Turning physical objects and actions into digital information helps warehouse and inventory management teams maintain control and oversight of products shipped around the globe. Employees working stockrooms and shipping docks often use mobile devices to report procedures as they happen. These days, business assets can take part in supply chain logistics management data collection as well.
In 2015, French liner CMA CGM became one of the first organizations in the shipping industry to implement smart containers into its supply chain, according to Logistics Management. The company used technology from a startup called TRAXENS to monitor the location of its cargo, even while it was out to sea.
As shipping assets become smarter, businesses will have to explore the possibility of investing in equipment that can report its own information and integrate into the existing company infrastructure.
Mobile data collection technology was a game-changer. Starting with barcode software that allowed workers to report information with a simple button push, the ability to instantly convert procedures and inventory into information available to all system users eliminated a lot of visibility gaps from the supply chain. Smart shipping containers are designed to cover the few remaining seams.
The technology used by CMA CGN allows managers to check in with cargo wherever and whenever it is. The connected monitors in each shipping container can collect data and report progress. The complete visibility is more than useful, and thanks to advances in the technology, the option becomes more affordable to many organizations.
Supply Chain Digest said the new technology will help create a cohesive chain of custody. Distribution partners and other invested parties can see exactly where actions took place or a mistake was made. This should prevent supply chain disputes and help companies show compliance with government regulations.
Smart containers do more than just report location. Motherboard described the multiple datasets sensors connected to the Internet are able to monitor and send to supervisors.
Smart shipping containers can measure temperature and humidity. Sensors can also detect movement, to prevent jostling of fragile inventory or to alert supervisors to signs of break-in and tampering. Managers can check on this data at their leisure or organizations can program the smart containers to send automatic alarms at signs of trouble.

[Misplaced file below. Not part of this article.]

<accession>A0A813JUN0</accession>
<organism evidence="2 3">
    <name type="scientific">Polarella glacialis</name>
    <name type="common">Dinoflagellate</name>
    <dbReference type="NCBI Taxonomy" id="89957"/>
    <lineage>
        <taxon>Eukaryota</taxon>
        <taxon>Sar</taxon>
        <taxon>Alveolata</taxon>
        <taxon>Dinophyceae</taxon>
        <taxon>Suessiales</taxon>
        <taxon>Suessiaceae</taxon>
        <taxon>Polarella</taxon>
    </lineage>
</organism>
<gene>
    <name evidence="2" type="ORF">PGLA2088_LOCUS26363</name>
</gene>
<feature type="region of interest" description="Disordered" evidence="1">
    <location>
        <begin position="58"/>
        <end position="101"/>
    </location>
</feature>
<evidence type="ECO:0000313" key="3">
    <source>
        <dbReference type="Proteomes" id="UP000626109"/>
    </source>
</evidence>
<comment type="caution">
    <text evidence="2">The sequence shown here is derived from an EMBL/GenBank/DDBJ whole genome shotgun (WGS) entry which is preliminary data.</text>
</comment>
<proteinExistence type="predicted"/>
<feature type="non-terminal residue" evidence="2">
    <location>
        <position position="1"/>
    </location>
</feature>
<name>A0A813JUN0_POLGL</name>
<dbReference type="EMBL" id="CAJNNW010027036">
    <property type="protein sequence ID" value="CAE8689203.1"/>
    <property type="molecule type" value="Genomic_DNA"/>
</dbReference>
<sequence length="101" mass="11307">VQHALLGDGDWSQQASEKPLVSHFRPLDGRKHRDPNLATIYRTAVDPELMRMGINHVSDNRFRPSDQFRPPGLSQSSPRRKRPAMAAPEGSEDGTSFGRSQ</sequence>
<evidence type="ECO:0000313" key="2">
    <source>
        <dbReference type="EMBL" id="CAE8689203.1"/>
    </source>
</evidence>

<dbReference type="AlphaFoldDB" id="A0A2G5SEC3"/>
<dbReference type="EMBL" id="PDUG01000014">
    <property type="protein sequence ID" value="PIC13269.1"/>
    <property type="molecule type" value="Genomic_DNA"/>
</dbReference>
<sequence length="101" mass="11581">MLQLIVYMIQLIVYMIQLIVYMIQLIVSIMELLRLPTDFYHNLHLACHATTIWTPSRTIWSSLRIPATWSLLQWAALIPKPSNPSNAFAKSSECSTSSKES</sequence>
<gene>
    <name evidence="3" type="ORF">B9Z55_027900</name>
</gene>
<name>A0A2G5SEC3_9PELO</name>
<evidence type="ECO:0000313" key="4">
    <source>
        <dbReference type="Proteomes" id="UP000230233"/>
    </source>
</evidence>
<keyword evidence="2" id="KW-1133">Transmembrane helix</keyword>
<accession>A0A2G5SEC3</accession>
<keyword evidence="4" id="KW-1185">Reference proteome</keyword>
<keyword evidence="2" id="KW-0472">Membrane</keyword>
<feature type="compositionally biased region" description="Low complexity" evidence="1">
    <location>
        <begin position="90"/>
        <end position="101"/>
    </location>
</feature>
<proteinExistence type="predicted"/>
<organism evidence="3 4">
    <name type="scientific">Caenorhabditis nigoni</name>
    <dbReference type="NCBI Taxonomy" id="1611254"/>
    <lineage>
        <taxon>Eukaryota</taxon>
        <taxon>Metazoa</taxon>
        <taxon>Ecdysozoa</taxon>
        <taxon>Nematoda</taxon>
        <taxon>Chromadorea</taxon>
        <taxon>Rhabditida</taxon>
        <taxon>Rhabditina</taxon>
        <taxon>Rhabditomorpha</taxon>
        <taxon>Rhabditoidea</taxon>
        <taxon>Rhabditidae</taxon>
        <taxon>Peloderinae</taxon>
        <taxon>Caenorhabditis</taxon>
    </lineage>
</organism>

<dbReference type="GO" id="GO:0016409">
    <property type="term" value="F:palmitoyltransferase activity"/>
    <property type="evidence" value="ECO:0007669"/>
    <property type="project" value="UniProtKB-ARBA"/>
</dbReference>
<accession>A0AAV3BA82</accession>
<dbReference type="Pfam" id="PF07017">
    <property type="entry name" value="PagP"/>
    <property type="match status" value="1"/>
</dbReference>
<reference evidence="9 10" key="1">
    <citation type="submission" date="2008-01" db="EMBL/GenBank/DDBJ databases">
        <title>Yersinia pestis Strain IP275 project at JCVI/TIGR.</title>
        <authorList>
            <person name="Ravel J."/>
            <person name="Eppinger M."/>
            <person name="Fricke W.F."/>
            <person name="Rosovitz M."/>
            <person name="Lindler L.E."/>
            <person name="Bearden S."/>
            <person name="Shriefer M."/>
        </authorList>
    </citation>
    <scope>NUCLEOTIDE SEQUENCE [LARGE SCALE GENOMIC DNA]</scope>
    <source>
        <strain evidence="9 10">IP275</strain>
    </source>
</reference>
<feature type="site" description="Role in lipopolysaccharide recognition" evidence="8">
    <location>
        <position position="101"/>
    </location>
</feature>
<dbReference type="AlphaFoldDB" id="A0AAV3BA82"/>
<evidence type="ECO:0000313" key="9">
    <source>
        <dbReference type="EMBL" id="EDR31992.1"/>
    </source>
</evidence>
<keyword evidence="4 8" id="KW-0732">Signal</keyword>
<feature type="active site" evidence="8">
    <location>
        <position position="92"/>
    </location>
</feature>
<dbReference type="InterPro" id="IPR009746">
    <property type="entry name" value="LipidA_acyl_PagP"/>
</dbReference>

Right now, the battery life of the equipment lasts years and there are options to plug into a larger power supply. Once the technology becomes more convenient, warehouse managers can expect to see the Internet of Things not only in large shipping containers, but connected to smaller crates, pallets and stockroom shelves.
Smart machines help ensure inventory reaches consumers in the best condition possible. Effective data collection solutions, however, not only prevent the merchandise from going missing or getting stolen, it protects the business assets themselves.
Theft expands into every corner of the supply chain. Inbound Logistics said many criminals target inventory like food and pallets, instead of going for big ticket items like electronics. There is a black market for most materials, and the plastics used in pallets and crates are fairly valuable. Gaining better oversight of assets safeguards them against theft and prevents managers from overlooking risky employee habits.
DC Velocity shared comments from a marketer at a plastic pallet manufacturer who said clients that misplace their shipping assets usually do so because of carelessness, not theft. It's not uncommon for businesses with multiple locations to misplace materials. Luckily, better data collection solutions protect organizations from simple internal mistakes.
Smart containers and pallets should become more cost-efficient as the technology improves. In the meantime, however, businesses can make use of similar visibility strategies using information labels and mobile data collection solutions.
An RFgen customer case study detailed how a winery, Chateau Ste. Michelle, used pre-printed pallet ID tags to track asset use along with order picking. The combined datasets gave managers exactly what they needed to make sure warehouse operations got the best use out of available assets and orders were completed on time. In the end, tasks were performed faster and more efficiently.
No matter what data collection devices a company employs, whether they are smart machines or handheld computing assets, business leaders need to maintain a centralized business software solution to unify information capturing, monitoring and management.
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